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Big gates swing on little hinges. You knew that, didn’t you? If you look at a door, you can see along the side usually three hinges, not that big. If you took all of them collectively in contrast to the size of the door, you would find that those hinges comprise a very small part of the size of the door, and especially the weight of the door. Big gates swing on little hinges.
Some of us who have a farm background recognize that, don’t we? The big gates of the farm fences have small hinges, sometimes only two hinges on them, secured to a post and a long, large gate swings on them.
I didn’t bring up this topic just to give a description of door hardware or farm gates. It also describes life, doesn’t it? Big gates swing on little hinges. You can think back in your lives to times when what seemed like a small decision, a small occurrence in life, a small business transaction had significant impact upon you life. Sometimes for good, sometimes not so good.
Little things can have big consequences. The history of Israel reveals it. In Israel’s history, little decisions had long lasting severe consequences upon the nation. When they first came into the Promised Land, God walked with them. They conquered their enemies, and they took over the land.
The Israelites saw God work, and they saw him perform miraculous deeds on their behalf. They had seen in Egypt how God protected them from the plagues that he brought upon the Egyptians. Then they observed his power as he took them across the Red Sea, through the wilderness, and brought them into the Promised Land.
After the initial conquest of the Promised Land, Judges one verses one and two say that Joshua died at 110 years old, not too unexpected. Joshua died, and the people of Israel inquired of the Lord.
“Who shall go up first for us against the Canaanites, to fight against them?” The LORD said, “Judah shall go up; behold, I have given the land into his hand.”
They had no replacement for Joshua. When Moses died, God identified Joshua to take his place. Joshua led them into the Promised Land and through many victorious battles. Then it came time for Joshua to die. We don’t see anyone assuming the leadership position after Joshua. But the people had learned by observation and experience to call upon the Lord. They had observed it with Moses and Joshua.
So, they inquired of the Lord. “Lord, what do we do? Joshua our leader is gone. We have no one to take his place. What shall we do?”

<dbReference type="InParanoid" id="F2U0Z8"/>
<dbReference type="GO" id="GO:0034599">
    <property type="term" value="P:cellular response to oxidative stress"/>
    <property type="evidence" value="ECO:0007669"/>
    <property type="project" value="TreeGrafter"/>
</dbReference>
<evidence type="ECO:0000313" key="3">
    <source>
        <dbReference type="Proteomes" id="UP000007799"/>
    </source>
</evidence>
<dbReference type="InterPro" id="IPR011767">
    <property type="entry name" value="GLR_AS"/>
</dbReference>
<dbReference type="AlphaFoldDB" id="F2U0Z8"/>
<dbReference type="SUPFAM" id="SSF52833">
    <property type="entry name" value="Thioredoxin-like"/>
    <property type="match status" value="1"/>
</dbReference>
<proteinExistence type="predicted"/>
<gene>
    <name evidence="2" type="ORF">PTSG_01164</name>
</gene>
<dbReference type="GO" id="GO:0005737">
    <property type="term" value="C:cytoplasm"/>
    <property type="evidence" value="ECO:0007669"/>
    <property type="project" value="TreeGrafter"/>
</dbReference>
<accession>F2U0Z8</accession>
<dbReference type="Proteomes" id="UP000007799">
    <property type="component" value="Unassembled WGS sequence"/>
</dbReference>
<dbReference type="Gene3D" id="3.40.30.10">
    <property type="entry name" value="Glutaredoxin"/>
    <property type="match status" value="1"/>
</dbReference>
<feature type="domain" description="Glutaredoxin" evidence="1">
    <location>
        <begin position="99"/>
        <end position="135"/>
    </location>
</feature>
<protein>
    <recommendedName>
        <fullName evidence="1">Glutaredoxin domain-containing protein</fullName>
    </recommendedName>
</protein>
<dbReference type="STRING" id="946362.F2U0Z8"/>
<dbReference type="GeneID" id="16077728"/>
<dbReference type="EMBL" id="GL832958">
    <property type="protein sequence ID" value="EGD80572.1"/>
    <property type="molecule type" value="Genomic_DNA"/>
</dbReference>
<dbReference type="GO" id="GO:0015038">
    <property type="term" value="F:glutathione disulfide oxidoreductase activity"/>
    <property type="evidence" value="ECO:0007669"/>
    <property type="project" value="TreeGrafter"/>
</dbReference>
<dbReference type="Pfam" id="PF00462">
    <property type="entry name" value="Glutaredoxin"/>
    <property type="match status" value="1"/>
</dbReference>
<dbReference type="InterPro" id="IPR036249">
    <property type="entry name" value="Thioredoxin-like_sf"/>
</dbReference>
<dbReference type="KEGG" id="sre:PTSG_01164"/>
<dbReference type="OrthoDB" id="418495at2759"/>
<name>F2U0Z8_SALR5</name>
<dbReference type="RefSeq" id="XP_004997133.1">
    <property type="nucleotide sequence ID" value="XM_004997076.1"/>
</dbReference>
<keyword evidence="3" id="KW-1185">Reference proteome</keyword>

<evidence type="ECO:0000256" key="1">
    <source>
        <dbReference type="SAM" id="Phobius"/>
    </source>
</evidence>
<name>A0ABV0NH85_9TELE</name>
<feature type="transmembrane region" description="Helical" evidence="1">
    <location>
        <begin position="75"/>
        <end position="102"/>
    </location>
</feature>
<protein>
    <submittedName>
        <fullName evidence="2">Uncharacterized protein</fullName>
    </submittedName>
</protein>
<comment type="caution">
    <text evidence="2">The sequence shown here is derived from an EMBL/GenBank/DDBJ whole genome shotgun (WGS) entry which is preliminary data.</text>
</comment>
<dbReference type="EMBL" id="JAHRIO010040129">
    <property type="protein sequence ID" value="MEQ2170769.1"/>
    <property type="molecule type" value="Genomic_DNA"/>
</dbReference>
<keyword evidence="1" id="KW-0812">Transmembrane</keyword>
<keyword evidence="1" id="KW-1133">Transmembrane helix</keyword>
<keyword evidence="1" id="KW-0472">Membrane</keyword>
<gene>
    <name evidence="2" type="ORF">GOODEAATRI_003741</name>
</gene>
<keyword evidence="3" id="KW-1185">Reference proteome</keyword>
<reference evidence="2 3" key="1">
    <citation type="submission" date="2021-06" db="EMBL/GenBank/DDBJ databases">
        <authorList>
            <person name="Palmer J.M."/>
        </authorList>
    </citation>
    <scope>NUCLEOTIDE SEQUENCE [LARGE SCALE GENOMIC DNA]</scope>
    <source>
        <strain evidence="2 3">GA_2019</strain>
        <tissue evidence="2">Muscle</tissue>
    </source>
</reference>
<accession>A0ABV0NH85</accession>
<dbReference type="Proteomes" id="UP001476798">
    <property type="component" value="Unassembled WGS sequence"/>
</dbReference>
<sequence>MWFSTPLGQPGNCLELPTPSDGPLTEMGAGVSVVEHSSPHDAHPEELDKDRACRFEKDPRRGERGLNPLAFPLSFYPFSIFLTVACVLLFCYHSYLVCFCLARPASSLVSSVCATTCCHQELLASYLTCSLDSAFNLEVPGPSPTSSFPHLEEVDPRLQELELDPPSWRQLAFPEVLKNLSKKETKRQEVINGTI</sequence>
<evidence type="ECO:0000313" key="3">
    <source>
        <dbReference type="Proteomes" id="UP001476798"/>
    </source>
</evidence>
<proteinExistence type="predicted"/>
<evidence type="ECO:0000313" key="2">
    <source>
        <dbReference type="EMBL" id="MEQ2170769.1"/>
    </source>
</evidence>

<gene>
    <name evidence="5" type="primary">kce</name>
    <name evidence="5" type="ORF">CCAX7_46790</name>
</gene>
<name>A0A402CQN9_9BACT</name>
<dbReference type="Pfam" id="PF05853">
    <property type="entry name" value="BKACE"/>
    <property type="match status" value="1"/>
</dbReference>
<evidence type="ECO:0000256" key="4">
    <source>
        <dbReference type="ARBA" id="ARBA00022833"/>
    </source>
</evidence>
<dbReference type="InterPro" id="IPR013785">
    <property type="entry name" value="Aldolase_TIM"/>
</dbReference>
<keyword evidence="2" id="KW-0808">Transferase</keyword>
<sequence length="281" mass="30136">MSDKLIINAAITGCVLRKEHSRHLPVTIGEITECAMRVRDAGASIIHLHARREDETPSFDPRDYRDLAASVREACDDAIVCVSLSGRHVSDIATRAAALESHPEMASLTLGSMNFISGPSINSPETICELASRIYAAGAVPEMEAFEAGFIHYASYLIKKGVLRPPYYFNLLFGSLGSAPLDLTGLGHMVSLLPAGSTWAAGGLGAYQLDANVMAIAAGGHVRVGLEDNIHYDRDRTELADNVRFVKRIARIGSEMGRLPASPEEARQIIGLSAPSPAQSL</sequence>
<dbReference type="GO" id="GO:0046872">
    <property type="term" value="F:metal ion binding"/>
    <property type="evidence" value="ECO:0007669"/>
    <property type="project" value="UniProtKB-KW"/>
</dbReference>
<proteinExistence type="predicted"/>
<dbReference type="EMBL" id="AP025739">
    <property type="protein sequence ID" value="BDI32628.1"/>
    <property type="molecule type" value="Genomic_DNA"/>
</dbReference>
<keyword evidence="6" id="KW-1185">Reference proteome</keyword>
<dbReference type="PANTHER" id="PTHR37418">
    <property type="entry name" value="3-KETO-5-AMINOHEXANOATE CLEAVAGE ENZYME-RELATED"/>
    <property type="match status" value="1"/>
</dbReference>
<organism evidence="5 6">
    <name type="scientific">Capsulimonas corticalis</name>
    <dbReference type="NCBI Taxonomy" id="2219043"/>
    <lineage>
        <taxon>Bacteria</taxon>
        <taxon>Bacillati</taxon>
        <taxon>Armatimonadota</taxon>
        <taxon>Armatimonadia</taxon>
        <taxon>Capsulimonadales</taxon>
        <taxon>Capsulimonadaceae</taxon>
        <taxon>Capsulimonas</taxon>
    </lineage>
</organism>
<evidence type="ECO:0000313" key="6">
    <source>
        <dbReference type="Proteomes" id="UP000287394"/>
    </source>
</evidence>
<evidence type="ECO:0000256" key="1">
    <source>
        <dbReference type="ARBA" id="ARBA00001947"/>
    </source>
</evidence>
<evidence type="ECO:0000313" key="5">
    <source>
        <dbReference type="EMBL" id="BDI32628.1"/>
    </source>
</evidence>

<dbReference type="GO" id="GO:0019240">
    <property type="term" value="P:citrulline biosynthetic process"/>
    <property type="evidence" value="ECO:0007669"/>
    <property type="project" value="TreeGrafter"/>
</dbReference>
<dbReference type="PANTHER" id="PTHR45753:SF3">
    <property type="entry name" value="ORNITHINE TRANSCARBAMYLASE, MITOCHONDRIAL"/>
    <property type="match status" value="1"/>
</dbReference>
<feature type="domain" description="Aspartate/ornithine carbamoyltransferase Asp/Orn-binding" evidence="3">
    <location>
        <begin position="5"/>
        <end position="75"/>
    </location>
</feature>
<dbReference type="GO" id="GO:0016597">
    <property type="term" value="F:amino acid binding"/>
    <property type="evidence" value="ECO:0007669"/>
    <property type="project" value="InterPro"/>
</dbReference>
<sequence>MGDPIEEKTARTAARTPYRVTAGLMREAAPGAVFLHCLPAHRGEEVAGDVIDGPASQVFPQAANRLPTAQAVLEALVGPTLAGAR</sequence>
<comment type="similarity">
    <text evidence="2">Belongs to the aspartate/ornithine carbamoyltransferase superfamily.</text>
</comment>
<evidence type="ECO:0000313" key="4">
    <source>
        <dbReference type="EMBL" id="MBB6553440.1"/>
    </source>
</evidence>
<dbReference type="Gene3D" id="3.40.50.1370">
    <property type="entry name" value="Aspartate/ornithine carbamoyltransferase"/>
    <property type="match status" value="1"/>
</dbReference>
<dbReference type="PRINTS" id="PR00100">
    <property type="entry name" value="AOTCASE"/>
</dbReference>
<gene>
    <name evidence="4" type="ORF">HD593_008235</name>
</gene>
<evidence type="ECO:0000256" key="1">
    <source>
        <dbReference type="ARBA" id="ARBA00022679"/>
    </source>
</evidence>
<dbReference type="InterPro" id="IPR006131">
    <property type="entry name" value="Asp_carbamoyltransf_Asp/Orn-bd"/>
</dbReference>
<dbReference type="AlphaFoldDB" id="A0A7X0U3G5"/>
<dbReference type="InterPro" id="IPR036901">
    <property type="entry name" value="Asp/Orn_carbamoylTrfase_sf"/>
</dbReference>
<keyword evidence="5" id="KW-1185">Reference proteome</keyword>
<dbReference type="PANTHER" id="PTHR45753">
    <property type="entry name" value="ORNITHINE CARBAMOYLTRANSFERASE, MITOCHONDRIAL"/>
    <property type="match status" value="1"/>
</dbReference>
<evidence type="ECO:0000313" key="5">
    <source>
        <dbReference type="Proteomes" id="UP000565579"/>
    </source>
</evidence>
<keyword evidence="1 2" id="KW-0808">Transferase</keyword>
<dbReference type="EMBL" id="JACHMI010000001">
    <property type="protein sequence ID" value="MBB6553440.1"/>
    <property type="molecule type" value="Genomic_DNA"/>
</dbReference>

And God said to them, “Judah will lead you.”
Now that didn’t refer to one man, Judah. The tribe of Judah, the children of Israel who came from the genealogy of Judah the son of Jacob, his children, his offspring, would lead them into battle. The next several verses in Judges 1 describe how the Lord aided Israel.
They encountered 10 battles and won all 10 of them, because of the Lord’s presence with them. God helped them, granting them victory after victory as he had promised Moses and Joshua. After all, God had promised the land to Abraham, Isaac, and Jacob before them. God had told them that he would give the land to them and to their seed.
To Moses and Joshua he promised that wherever their feet would trod, he would give that land to them. They had 10 battles and 10 victories. They knew again the presence of God with them, God helping them, God granting them victory as he had promised.
After the death of Joshua, they experienced again the promise of God on their behalf, granting them victory after victory after victory. They saw God work, they trusted God, and they believed him. They obeyed him, and God proved to them his faithfulness to his promise. By his grace, His power and omnipotence overcame the enemies that they faced.
These battles also describe God's justice against sin. He had said that he would drive out the Canaanites and the other occupants in this land and said why he would drive them out. He didn’t drive them out because of some ethnic cleansing as some in our day describe it.
No, he brought Israel into the land to drive them out because of their sin and their rebellion against God. They refused to bow and to worship before God the creator. Israel’s victories revealed God’s justice displayed as the children of Israel overcame the inhabitants of the land of Canaan.
Of the 10 battle victories, Israel could claim only partial victory in one of them. The Bible recorded it in this fashion:
“And the LORD was with Judah, and he took possession of the hill country, but he could not drive out the inhabitants of the plain because they had chariots of iron.” (Judges 1.19)
What? You mean God couldn’t overcome chariots of iron? Had God met his match and could not drive away chariots of iron? Could he only defeat individuals who simply had helmets, shields, and spears, but he couldn’t drive out the chariots of iron?
God had told the children of Israel through Joshua their former leader in Joshua chapter 17 verse number 18:
“When you come down from the mountains to encounter those in the plains, don’t be afraid. God will enable you to destroy the chariots of iron.”
What happened? How come they could not defeat the chariots of iron? They didn’t believe God. They failed to trust him. All throughout their battles they had trusted God to provide for them the victory. As they trusted God to defeat their enemies, God enabled to overcome them.
When they encountered the chariots of iron, they failed to believe God and to trust him to defeat even the chariots of iron, a seemingly impossible foe.
After all, they had seen the walls of Jericho fall. They had seen God work on their behalf on numerous battles and occasions previously. Chariots of iron presented no problem to God. They just failed to believe him.
Big gates swing on little hinges. The rest of this first chapter and the rest of the book of Judges describes the severe consequences that Israel suffered because they failed to believe God.